5 things I learned about downward facing dog from my actual dog

This blog has been more dirty than downdog….. UNTIL NOW.

Here goes:

1. It’s supposed to feel SO. GOOD. Blissful. Freeing. Watching her dangle her spine from her hips, you know she’s making juicy space between her vertebrae; stretching away the stresses of the day. That’s the point! The point is not to look like your neighbor, or to show off your kickass yoga hiney (though thinking about shining that fantastic boot to the ceiling can seriously help your alignment and energetics). So often, especially when practicing in public, we obsess over making the shape look a certain way at the expense of our comfort and expansion in it. Shoulders crunched up like earrings, lumbar spine hunched, tongue glued to the roof of the mouth. We are not fucking around.

blog forward facing dog.PNG
forward facing dog.

2. It’s okay to bend your knees. This pose is only about the legs insofar that the legs should be positioned (thighs internally rotated, pressing back) to support the release of the spine. Get that cockamamie image of grounded heels our of your head! If it happens, it happens, but it’s not the point. Yes, we want to press our heels downward, and slightly away from each other but only to optimally align the femurs to release the hips and spine.

In yoga, “it’s not about how far you go, but how you go.” I can’t tell you how many times I and millions of other yogis have injured ourselves trying to make a pose “look” a certain way; operating with that mentality (on and off the mat) is a surefire way to get hurt. I don’t blame you for trying. But stop it!

Do you think Winnie The Pup’s heels are down? No! Her heels are like a joint higher than we tend to think they are anyway. So, take your hamstrings out of the equation by gently bending your knees. Hell, bend them a ton. And if you start to feel the burn in your quads, BONUS. You’re getting stronger.

3. Her weight is 65+% over her haunches. Ever been adjusted in DD and the teacher latches onto your hips and leans back behind you w/ every ounce of their (albeit sometimes 90 pound) self?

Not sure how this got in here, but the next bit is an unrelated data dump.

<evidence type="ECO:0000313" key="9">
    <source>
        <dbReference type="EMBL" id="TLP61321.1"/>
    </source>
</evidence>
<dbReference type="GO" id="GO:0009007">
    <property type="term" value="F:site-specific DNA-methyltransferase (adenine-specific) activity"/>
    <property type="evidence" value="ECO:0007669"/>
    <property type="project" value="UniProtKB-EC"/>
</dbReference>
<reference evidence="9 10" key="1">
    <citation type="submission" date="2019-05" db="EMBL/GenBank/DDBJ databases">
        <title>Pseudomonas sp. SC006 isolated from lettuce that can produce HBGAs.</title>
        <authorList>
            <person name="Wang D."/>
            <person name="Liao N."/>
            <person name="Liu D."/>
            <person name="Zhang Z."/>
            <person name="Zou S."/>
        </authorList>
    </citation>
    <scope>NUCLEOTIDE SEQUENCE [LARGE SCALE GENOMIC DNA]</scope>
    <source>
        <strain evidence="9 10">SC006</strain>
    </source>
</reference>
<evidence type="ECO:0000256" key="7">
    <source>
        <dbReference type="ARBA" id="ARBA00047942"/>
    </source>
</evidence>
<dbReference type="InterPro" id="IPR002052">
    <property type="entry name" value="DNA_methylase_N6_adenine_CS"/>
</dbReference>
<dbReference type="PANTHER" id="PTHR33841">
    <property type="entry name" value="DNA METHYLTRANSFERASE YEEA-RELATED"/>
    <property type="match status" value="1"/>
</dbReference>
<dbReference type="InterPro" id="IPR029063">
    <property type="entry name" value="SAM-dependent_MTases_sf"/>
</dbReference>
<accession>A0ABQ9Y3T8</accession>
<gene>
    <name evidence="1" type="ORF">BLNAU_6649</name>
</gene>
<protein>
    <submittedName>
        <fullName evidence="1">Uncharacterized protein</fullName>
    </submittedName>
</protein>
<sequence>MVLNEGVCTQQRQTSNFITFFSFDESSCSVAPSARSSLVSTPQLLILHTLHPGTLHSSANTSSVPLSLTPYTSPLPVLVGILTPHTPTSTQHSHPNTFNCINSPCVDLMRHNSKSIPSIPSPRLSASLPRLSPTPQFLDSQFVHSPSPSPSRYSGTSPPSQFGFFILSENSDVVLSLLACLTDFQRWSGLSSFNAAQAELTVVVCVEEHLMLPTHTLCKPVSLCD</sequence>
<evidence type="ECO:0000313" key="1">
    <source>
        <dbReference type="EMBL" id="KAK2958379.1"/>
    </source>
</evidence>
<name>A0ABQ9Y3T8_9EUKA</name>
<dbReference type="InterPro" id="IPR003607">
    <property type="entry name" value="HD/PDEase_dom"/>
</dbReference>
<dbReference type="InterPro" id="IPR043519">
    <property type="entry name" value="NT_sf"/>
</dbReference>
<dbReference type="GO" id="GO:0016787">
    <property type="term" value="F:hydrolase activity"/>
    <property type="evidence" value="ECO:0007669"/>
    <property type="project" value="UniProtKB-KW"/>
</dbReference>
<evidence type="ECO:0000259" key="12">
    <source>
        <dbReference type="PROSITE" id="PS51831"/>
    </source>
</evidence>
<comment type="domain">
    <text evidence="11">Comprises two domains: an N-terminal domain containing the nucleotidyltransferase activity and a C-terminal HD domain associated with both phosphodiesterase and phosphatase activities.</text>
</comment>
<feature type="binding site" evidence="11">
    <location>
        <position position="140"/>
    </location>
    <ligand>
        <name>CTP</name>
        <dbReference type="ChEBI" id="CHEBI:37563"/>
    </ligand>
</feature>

You should be SO light on your hands. 

Um….. how??
In yogic alignment (and really when we’re trying to get anything right in any realm of life) we begin with the foundation; let’s start w/ the legs. And by legs I mean feet. Doe-Ray-Me-Fa’-Sew-La-Tea-D’oh

Feet are active, toes spread, arches lifting (achieved by pressing through big toe mound and lifting inner ankles), heels drawing energetically away from each other. That heel action has the effect of internally rotating our femurs, giving us more room in our hips to eventually straighten into our legs. For starters though, allow your knees to bend gently (especially if you’re one of my hyper-extenders).

The weight that is in your hands should be in your knuckles and fingers (which are clawing back towards you). Specifically, root down into the first knuckle of your index finger, where your pointer finger meets your palm. PLEASE. DO THIS. I didn’t for ten years and my wrists and shoulders are in bad shape because of it. Rooting down here grounds our shoulder blades onto our rib cage, home base. Safe. The rib cage then absorbs all the shock rather than the wrist bearing the brunt. Speaking of wrists, wrist creases should be parallel with the front of your mat.

Practice with your hands on the wall (making a square with yourself, the wall and the floor; wrist creases point strait up) to get the feel. Let your body remember this new way and rewrite your habits.

Finally, bring your gaze back. To thighs, navel, whatever your neck can handle while reaching crown to the mat.  Every time I give this cue in class, at least half of the hips shift back 2-3 inches, just by shifting their focus. Where attention goes, energy flows.

4. Navel is – wait…. do dogs have belly buttons?



Okay, call it low belly – low belly is hollow, flying back to the spine and up into her rib cage, which is broad, full of breath and life.

5. This will feel more pertinent for my AZ brethren, as our fry-an-egg-on-the-sidewalk days feel just around the corner: I’ve been so hot in class that I knew I would pass out if I didn’t stop. I now know we come equipped with a remarkable thermostat regulator; our breath. When you see a pup panting, they’re releasing internal heat. Through pranayama (breath control), we can raise and lower our core temperature.

Believe it or not, downward facing dog is a resting pose. Let it be. Set your alignment up and then… Check in. Feel your breath, or, in my case, MAKE SURE YOU’RE BREATHING. If your breath is ragged or you’re too hot for comfort, open your mouth! Dispel heat the ol’ fashioned, four-legged way. We generally want to inhale through the nose, but please always feel free to exhale through your mouth and blow off some steam.

Try a Lion’s breath! Exhale with a roar through an open mouth reaching your tongue tip to your chin. You’ll sound insane so maybe save it for your home practice unless you have confidence of steel and give zero fucks (which, PM me, I want to learn your secrets and be just like you). Alternatively, just really give it your all whenever a teacher offers it. Let it feel good.

And there you have it. Please please please please please reach out if you have any questions.

I intended to include a picture of Winnifred in all her downward facing glory, and might have taken a brief intermission from writing this to chase her around the house and play bow at her. No dice. You can’t always get what you want. So, instead, here’s a video of her taking down a Great Dane (puppy. but still).

Peace, Love, and High Fives.

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